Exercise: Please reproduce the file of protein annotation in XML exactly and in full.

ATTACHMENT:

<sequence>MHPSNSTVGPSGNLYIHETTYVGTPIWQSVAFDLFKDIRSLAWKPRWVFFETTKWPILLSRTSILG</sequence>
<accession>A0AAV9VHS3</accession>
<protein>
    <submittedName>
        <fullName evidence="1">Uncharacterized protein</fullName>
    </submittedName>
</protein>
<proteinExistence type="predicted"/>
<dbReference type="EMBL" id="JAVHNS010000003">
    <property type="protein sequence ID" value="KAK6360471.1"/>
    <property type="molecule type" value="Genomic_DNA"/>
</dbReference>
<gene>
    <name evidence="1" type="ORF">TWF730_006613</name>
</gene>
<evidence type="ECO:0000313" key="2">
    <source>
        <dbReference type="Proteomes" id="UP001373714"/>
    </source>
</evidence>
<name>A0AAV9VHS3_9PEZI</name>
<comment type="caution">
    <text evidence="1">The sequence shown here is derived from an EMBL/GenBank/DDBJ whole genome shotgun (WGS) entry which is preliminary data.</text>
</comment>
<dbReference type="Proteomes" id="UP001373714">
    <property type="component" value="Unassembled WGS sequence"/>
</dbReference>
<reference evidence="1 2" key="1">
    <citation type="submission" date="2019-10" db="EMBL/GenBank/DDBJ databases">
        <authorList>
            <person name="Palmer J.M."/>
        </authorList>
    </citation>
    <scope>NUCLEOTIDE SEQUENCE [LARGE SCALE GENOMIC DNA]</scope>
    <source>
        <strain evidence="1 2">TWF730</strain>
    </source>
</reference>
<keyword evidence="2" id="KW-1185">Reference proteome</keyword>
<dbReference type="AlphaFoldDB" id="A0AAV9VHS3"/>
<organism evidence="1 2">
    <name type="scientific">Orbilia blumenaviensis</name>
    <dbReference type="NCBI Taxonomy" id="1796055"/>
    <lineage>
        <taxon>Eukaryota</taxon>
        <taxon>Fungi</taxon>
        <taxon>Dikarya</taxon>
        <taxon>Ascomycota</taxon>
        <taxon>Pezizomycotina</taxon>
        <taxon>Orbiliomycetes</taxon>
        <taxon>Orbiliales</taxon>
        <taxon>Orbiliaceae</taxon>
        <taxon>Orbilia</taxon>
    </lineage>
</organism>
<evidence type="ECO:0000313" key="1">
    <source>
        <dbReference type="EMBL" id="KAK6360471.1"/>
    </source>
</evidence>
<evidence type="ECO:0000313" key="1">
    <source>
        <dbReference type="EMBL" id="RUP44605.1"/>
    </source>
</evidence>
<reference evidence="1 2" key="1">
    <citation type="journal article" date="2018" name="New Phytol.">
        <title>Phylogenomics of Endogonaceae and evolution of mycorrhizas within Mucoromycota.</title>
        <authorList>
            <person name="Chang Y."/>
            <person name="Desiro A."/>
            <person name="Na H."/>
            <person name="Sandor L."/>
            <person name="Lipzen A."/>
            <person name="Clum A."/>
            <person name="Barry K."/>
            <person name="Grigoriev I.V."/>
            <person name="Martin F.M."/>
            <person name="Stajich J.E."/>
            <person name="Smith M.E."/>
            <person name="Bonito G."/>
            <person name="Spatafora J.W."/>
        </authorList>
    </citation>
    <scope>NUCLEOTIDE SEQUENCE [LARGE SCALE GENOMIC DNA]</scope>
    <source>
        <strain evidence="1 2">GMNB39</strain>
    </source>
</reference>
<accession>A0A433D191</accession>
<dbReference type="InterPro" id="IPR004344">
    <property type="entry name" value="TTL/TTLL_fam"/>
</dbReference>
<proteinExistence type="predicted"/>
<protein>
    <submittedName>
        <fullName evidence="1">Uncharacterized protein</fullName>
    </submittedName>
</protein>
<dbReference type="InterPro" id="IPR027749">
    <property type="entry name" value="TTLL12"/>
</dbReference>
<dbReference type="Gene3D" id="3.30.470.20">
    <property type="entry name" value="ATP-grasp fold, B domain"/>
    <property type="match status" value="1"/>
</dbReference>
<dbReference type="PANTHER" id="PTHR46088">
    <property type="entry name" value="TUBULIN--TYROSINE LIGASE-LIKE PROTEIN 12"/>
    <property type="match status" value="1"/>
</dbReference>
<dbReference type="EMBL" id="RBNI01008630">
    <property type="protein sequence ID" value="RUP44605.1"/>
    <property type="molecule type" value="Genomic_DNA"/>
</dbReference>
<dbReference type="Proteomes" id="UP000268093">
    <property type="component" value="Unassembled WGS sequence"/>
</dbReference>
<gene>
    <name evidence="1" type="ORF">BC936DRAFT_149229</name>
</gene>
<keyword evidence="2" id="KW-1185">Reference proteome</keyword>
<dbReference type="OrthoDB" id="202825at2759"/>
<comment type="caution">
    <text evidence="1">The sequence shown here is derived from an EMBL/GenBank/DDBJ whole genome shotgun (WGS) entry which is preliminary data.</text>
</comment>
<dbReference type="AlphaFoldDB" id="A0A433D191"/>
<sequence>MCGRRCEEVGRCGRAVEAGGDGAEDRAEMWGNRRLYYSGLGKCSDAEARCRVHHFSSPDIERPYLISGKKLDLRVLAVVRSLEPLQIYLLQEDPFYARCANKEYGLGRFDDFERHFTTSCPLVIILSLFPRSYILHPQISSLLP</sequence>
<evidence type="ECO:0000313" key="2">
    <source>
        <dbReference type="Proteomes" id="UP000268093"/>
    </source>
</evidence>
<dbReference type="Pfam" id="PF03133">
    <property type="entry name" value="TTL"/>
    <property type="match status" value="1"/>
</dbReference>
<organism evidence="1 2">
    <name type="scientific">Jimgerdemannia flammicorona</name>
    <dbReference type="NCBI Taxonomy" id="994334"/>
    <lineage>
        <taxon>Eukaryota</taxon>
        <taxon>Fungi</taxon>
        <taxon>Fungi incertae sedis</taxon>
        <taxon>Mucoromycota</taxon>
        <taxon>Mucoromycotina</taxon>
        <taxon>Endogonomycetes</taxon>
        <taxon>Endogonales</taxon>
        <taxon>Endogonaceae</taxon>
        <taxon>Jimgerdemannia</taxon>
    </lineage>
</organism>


<sequence>MHPSNSTVGPSGNLYIHETTYVGTPIWQSVAFDLFKDIRSLAWKPRWVFFETTKWPILLSRTSILG</sequence>
<accession>A0AAV9VHS3</accession>
<protein>
    <submittedName>
        <fullName evidence="1">Uncharacterized protein</fullName>
    </submittedName>
</protein>
<proteinExistence type="predicted"/>
<dbReference type="EMBL" id="JAVHNS010000003">
    <property type="protein sequence ID" value="KAK6360471.1"/>
    <property type="molecule type" value="Genomic_DNA"/>
</dbReference>
<gene>
    <name evidence="1" type="ORF">TWF730_006613</name>
</gene>
<evidence type="ECO:0000313" key="2">
    <source>
        <dbReference type="Proteomes" id="UP001373714"/>
    </source>
</evidence>
<name>A0AAV9VHS3_9PEZI</name>
<comment type="caution">
    <text evidence="1">The sequence shown here is derived from an EMBL/GenBank/DDBJ whole genome shotgun (WGS) entry which is preliminary data.</text>
</comment>
<dbReference type="Proteomes" id="UP001373714">
    <property type="component" value="Unassembled WGS sequence"/>
</dbReference>
<reference evidence="1 2" key="1">
    <citation type="submission" date="2019-10" db="EMBL/GenBank/DDBJ databases">
        <authorList>
            <person name="Palmer J.M."/>
        </authorList>
    </citation>
    <scope>NUCLEOTIDE SEQUENCE [LARGE SCALE GENOMIC DNA]</scope>
    <source>
        <strain evidence="1 2">TWF730</strain>
    </source>
</reference>
<keyword evidence="2" id="KW-1185">Reference proteome</keyword>
<dbReference type="AlphaFoldDB" id="A0AAV9VHS3"/>
<organism evidence="1 2">
    <name type="scientific">Orbilia blumenaviensis</name>
    <dbReference type="NCBI Taxonomy" id="1796055"/>
    <lineage>
        <taxon>Eukaryota</taxon>
        <taxon>Fungi</taxon>
        <taxon>Dikarya</taxon>
        <taxon>Ascomycota</taxon>
        <taxon>Pezizomycotina</taxon>
        <taxon>Orbiliomycetes</taxon>
        <taxon>Orbiliales</taxon>
        <taxon>Orbiliaceae</taxon>
        <taxon>Orbilia</taxon>
    </lineage>
</organism>
<evidence type="ECO:0000313" key="1">
    <source>
        <dbReference type="EMBL" id="KAK6360471.1"/>
    </source>
</evidence>
<evidence type="ECO:0000313" key="1">
    <source>
        <dbReference type="EMBL" id="RUP44605.1"/>
    </source>
</evidence>
<reference evidence="1 2" key="1">
    <citation type="journal article" date="2018" name="New Phytol.">
        <title>Phylogenomics of Endogonaceae and evolution of mycorrhizas within Mucoromycota.</title>
        <authorList>
            <person name="Chang Y."/>
            <person name="Desiro A."/>
            <person name="Na H."/>
            <person name="Sandor L."/>
            <person name="Lipzen A."/>
            <person name="Clum A."/>
            <person name="Barry K."/>
            <person name="Grigoriev I.V."/>
            <person name="Martin F.M."/>
            <person name="Stajich J.E."/>
            <person name="Smith M.E."/>
            <person name="Bonito G."/>
            <person name="Spatafora J.W."/>
        </authorList>
    </citation>
    <scope>NUCLEOTIDE SEQUENCE [LARGE SCALE GENOMIC DNA]</scope>
    <source>
        <strain evidence="1 2">GMNB39</strain>
    </source>
</reference>
<accession>A0A433D191</accession>
<dbReference type="InterPro" id="IPR004344">
    <property type="entry name" value="TTL/TTLL_fam"/>
</dbReference>
<proteinExistence type="predicted"/>
<protein>
    <submittedName>
        <fullName evidence="1">Uncharacterized protein</fullName>
    </submittedName>
</protein>
<dbReference type="InterPro" id="IPR027749">
    <property type="entry name" value="TTLL12"/>
</dbReference>
<dbReference type="Gene3D" id="3.30.470.20">
    <property type="entry name" value="ATP-grasp fold, B domain"/>
    <property type="match status" value="1"/>
</dbReference>
<dbReference type="PANTHER" id="PTHR46088">
    <property type="entry name" value="TUBULIN--TYROSINE LIGASE-LIKE PROTEIN 12"/>
    <property type="match status" value="1"/>
</dbReference>
<dbReference type="EMBL" id="RBNI01008630">
    <property type="protein sequence ID" value="RUP44605.1"/>
    <property type="molecule type" value="Genomic_DNA"/>
</dbReference>
<dbReference type="Proteomes" id="UP000268093">
    <property type="component" value="Unassembled WGS sequence"/>
</dbReference>
<gene>
    <name evidence="1" type="ORF">BC936DRAFT_149229</name>
</gene>
<keyword evidence="2" id="KW-1185">Reference proteome</keyword>
<dbReference type="OrthoDB" id="202825at2759"/>
<comment type="caution">
    <text evidence="1">The sequence shown here is derived from an EMBL/GenBank/DDBJ whole genome shotgun (WGS) entry which is preliminary data.</text>
</comment>
<dbReference type="AlphaFoldDB" id="A0A433D191"/>
<sequence>MCGRRCEEVGRCGRAVEAGGDGAEDRAEMWGNRRLYYSGLGKCSDAEARCRVHHFSSPDIERPYLISGKKLDLRVLAVVRSLEPLQIYLLQEDPFYARCANKEYGLGRFDDFERHFTTSCPLVIILSLFPRSYILHPQISSLLP</sequence>
<evidence type="ECO:0000313" key="2">
    <source>
        <dbReference type="Proteomes" id="UP000268093"/>
    </source>
</evidence>
<dbReference type="Pfam" id="PF03133">
    <property type="entry name" value="TTL"/>
    <property type="match status" value="1"/>
</dbReference>
<organism evidence="1 2">
    <name type="scientific">Jimgerdemannia flammicorona</name>
    <dbReference type="NCBI Taxonomy" id="994334"/>
    <lineage>
        <taxon>Eukaryota</taxon>
        <taxon>Fungi</taxon>
        <taxon>Fungi incertae sedis</taxon>
        <taxon>Mucoromycota</taxon>
        <taxon>Mucoromycotina</taxon>
        <taxon>Endogonomycetes</taxon>
        <taxon>Endogonales</taxon>
        <taxon>Endogonaceae</taxon>
        <taxon>Jimgerdemannia</taxon>
    </lineage>
</organism>